Written records and paintings document the existence of the Japanese Bobtail in Japan for at least 1,000 years in both coat lengths. A 15th century painting in the Smithsonian Institute in Washington, DC shows two longhaired bobtails with their coats parted down their backs and a feathery pom-pom for the tail. There are also sketches of the Japanese Bobtail sitting next to geishas. As with other ancient breeds, there are many legends and traditions surrounding its origin.
In 1968 the Japanese Bobtail arrived in North America when breeder Judy Crawford sent the first cats to Elizabeth Freret in the USA. When Judy returned to the USA, she brought more of the cats with her and worked with Elizabeth Freret to get the delightful breed recognized. TICA initially recognized the shorthaired Japanese Bobtail for competition in June 1979. Even though the longhaired cats had also existed for centuries, TICA only recognized them for competition in March 1991.
These charming cats are very active and intelligent. They enjoy companionship and have loving, outgoing personalities and love to talk to you with a large vocabulary of soft chirps and meows. The Japanese Bobtail loves to play whether it is splashing in water, engaging in a game of fetch, or pouncing and dancing with a beloved toy. When not busy playing, these busy cats are off exploring every nook and cranny, whether it is investigating the contents of a cupboard or leaping to the top of the bookcase to get a better view of what is happening outside. These active cats are not lap cats-while they will settle for a short nap, they are too busy to stay still for long and are quickly off to the next adventure. They are loyal to their family and adapt well to other pets and children making them an excellent addition to any family.
The Japanese Bobtail is named for its distinguishing trait-the unique pom-pom tail composed of curves, angles and kinks. No two tails are ever the same and may be flexible or rigid but must be carried close to the body and be in balance with the body. The hair on the tail is longer than that of the body resulting in the pom-pom appearance. In the longhairs the pom-pom looks like one of the full-flowered chrysanthemums seen on the streets of Japan. The bones in the tail are often fused or may be jointed in one or two places so they can wiggle them expressively but they should only be handled very gently.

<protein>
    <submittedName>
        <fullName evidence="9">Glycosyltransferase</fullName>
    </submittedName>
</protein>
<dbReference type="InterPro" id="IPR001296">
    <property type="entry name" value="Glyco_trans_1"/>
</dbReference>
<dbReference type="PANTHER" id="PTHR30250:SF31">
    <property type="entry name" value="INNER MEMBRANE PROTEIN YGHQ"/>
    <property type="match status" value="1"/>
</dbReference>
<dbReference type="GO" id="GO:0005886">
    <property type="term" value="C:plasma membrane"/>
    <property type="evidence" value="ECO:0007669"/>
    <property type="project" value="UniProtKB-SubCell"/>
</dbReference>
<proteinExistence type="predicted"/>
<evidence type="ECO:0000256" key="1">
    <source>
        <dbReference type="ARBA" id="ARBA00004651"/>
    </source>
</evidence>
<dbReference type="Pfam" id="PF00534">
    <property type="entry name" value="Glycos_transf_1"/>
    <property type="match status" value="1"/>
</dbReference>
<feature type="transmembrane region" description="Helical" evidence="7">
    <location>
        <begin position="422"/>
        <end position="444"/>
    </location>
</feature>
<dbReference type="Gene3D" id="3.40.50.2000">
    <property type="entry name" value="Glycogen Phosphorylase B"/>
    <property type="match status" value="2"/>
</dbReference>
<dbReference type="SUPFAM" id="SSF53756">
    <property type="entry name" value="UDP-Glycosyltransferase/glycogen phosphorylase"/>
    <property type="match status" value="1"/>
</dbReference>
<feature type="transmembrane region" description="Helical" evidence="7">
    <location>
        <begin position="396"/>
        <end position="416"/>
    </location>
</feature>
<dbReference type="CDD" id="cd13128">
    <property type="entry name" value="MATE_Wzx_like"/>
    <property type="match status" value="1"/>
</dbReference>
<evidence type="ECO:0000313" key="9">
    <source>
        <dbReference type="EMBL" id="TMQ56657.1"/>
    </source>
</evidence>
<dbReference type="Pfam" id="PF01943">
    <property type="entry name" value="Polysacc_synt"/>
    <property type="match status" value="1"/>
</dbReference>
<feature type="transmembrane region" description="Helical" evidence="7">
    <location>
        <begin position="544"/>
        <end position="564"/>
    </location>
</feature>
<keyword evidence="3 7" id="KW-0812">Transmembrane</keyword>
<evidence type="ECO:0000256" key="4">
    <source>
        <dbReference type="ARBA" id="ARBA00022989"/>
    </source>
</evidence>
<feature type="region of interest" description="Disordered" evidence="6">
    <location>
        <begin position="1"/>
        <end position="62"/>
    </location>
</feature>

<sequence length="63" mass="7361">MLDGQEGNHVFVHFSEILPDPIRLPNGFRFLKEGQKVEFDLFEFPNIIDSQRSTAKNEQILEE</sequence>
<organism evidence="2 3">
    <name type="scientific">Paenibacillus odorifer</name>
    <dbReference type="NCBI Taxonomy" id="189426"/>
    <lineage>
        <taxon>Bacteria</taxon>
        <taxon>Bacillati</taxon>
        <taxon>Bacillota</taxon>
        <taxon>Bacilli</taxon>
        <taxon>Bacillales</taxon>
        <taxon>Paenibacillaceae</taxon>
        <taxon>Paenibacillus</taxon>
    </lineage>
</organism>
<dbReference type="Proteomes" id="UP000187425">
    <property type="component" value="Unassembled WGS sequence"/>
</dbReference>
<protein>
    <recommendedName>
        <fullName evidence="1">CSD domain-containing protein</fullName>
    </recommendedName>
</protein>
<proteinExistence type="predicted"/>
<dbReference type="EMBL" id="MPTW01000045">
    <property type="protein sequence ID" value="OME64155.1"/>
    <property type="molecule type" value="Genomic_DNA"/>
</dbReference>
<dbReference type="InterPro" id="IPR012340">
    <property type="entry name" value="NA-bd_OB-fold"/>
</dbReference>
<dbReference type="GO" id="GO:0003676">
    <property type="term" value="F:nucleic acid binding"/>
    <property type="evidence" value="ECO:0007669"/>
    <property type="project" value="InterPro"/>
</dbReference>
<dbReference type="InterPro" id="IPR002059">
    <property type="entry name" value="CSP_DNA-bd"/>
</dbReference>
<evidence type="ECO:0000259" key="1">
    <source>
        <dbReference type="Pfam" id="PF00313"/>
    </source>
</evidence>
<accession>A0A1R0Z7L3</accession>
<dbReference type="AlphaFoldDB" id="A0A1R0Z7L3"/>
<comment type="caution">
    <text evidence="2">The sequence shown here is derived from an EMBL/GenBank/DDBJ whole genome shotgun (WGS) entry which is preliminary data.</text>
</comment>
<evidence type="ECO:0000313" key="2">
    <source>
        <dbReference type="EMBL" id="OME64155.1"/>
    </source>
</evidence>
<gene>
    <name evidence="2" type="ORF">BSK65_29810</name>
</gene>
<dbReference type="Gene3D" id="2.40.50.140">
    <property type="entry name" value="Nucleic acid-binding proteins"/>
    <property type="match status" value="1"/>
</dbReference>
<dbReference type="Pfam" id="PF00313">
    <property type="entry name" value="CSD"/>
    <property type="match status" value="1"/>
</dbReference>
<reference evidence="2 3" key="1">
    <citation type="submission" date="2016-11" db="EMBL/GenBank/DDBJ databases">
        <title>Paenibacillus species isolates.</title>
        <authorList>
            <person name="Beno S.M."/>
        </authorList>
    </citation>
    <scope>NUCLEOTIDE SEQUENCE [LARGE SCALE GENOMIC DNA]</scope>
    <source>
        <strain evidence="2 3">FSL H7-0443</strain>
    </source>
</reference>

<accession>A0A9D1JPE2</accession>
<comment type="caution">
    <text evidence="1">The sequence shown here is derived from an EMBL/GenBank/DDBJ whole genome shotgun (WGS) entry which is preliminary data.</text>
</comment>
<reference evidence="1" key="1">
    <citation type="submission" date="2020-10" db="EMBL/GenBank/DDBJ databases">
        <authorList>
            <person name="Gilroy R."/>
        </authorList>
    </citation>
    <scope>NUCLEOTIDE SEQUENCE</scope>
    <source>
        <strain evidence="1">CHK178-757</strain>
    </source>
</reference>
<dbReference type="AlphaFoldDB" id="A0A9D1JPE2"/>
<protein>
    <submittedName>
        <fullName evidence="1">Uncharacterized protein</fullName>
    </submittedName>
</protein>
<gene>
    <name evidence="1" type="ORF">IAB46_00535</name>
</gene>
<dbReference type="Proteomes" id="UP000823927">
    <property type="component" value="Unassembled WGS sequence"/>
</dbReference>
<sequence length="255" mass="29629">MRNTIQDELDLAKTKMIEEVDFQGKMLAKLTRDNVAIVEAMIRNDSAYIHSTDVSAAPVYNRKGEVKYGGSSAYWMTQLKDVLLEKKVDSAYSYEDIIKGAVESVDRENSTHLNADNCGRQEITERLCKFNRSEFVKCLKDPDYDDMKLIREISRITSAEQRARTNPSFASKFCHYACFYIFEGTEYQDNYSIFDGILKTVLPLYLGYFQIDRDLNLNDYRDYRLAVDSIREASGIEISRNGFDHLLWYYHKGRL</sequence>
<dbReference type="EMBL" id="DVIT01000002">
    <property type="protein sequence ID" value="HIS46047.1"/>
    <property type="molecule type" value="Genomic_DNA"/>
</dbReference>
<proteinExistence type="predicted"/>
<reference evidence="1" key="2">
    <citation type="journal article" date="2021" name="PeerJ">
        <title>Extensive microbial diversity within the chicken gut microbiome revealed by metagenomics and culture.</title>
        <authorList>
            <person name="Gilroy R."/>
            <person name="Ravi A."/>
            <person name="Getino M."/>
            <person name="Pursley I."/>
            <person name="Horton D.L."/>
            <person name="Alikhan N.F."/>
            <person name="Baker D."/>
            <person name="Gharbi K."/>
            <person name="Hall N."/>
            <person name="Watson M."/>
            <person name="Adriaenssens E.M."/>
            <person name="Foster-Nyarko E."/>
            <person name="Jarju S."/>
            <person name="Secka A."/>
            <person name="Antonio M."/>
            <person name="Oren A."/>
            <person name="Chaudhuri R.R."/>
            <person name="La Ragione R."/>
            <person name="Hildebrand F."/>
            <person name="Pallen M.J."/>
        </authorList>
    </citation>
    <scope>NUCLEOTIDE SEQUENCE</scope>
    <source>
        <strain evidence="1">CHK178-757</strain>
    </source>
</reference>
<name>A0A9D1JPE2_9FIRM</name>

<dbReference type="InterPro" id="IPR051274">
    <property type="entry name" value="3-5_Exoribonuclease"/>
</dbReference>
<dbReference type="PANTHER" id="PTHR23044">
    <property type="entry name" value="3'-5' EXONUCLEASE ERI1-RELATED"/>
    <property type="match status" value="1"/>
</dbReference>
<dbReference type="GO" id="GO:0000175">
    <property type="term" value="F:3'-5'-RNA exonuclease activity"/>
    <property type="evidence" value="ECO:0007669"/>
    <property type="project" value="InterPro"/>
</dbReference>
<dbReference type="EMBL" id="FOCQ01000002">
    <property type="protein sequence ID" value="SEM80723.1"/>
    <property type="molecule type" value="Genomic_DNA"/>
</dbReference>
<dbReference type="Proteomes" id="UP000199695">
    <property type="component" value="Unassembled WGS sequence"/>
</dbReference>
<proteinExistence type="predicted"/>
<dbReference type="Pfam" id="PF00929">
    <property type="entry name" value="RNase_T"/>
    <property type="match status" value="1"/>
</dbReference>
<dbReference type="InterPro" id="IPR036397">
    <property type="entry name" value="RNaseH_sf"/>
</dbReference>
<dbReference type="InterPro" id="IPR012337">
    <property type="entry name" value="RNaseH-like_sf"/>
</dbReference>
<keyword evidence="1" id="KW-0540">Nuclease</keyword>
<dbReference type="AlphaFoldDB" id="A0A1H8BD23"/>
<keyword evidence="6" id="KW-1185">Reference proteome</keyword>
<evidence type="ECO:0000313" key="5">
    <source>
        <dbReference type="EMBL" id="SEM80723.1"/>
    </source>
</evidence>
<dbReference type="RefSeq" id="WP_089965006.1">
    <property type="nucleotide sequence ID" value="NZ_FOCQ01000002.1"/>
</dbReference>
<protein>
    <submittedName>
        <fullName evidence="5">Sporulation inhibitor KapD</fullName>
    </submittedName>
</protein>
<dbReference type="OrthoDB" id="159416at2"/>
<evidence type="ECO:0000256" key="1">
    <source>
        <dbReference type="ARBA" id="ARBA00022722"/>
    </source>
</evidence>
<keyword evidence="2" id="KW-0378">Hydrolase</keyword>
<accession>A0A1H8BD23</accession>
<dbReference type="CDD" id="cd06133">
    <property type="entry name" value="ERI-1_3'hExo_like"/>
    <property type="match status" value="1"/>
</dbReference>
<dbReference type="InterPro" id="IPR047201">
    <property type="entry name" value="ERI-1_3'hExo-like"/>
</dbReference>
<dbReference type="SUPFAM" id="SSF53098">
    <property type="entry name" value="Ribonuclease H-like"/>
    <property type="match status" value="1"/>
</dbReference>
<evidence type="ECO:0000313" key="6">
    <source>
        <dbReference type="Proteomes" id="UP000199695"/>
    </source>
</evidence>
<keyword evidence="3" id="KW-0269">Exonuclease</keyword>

But the tail is not the only distinguishing characteristic. They have high chiseled cheekbones and large eyes set on a pronounced slant in the triangular head that is topped with large, high-set ears that accentuate their alertness and inquisitive nature. They are medium sized cats with parallel lines in the long slender body and powerful hind legs made for jumping. The deep Z shape of the hind quarters gives immense power to the leap allowing the Japanese Bobtail to spring to great heights with ease. They are extremely muscular cats with graceful flowing movements. Females weigh 5-7 pounds while males weigh 8-10 pounds.
The Bobtail comes in both long and short coat lengths and wide variety of colors and patterns. The traditional color is the tri-colored mi-ke (mee-kay) that combines rich red, deep black and pristine white in a package that is considered good luck. They can have any color eyes but those with two different eye colors (odd-eyed) or with blue eyes are especially prized and are found most often in cats with a lot of white.
The Japanese Bobtail coat is soft and silky as you stroke it with very little undercoat. Shorthairs have a medium length coat covering the powerful muscular body. Their coat lies flat against the body emphasizing the elegant stylized lines of the cat revealing a structure similar to a porcelain statue. The longhairs have a longer coat draping the body with a belly shag and definite britches on the hindquarters underneath the chrysanthemum-like tail. The lack of undercoat in both hair lengths mean there is little shedding other than at seasonal coat changes. The silky texture means the longhair is also less likely to mat or tangle. A regular light combing or brushing will keep your Japanese Bobtail's coat in top condition and the cats enjoy the extra attention.
Health Issues Common to Japanese Bobtail
All pedigreed cats have some sort of health problem, just as all people have the potential to inherit a particular disease. Any breeder who claims that her breed has no health or genetic problems is either lying or is not knowledgeable about the breed. Run, don't walk, from any breeder who does not offer a health guarantee on kittens, who tells you that the breed is 100 percent healthy and has no known problems, or who tells you that her kittens are isolated from the main part of the household for health reasons.
That said, the Japanese Bobtail is generally healthy and no major health problems are associated with the breed. Nonetheless, it's always wise to buy from a breeder who provides a written health guarantee.
Pet Insurance for the Japanese Bobtail
Pet insurance for purebred cats costs more than for mixed breed cats. This is because a purebred cat is more likely than a mixed breed cat to make claims for hereditary conditions that are expensive to treat.
Embrace cat insurance plans offer full coverage for all breed-specific conditions (excluding those that are pre-existing) to which purebred cats are susceptible. The best time to get pet insurance for your cat is when he's a healthy kitten. You can't predict what will happen in the future, and pet insurance is the one thing you can't get when you need it the most.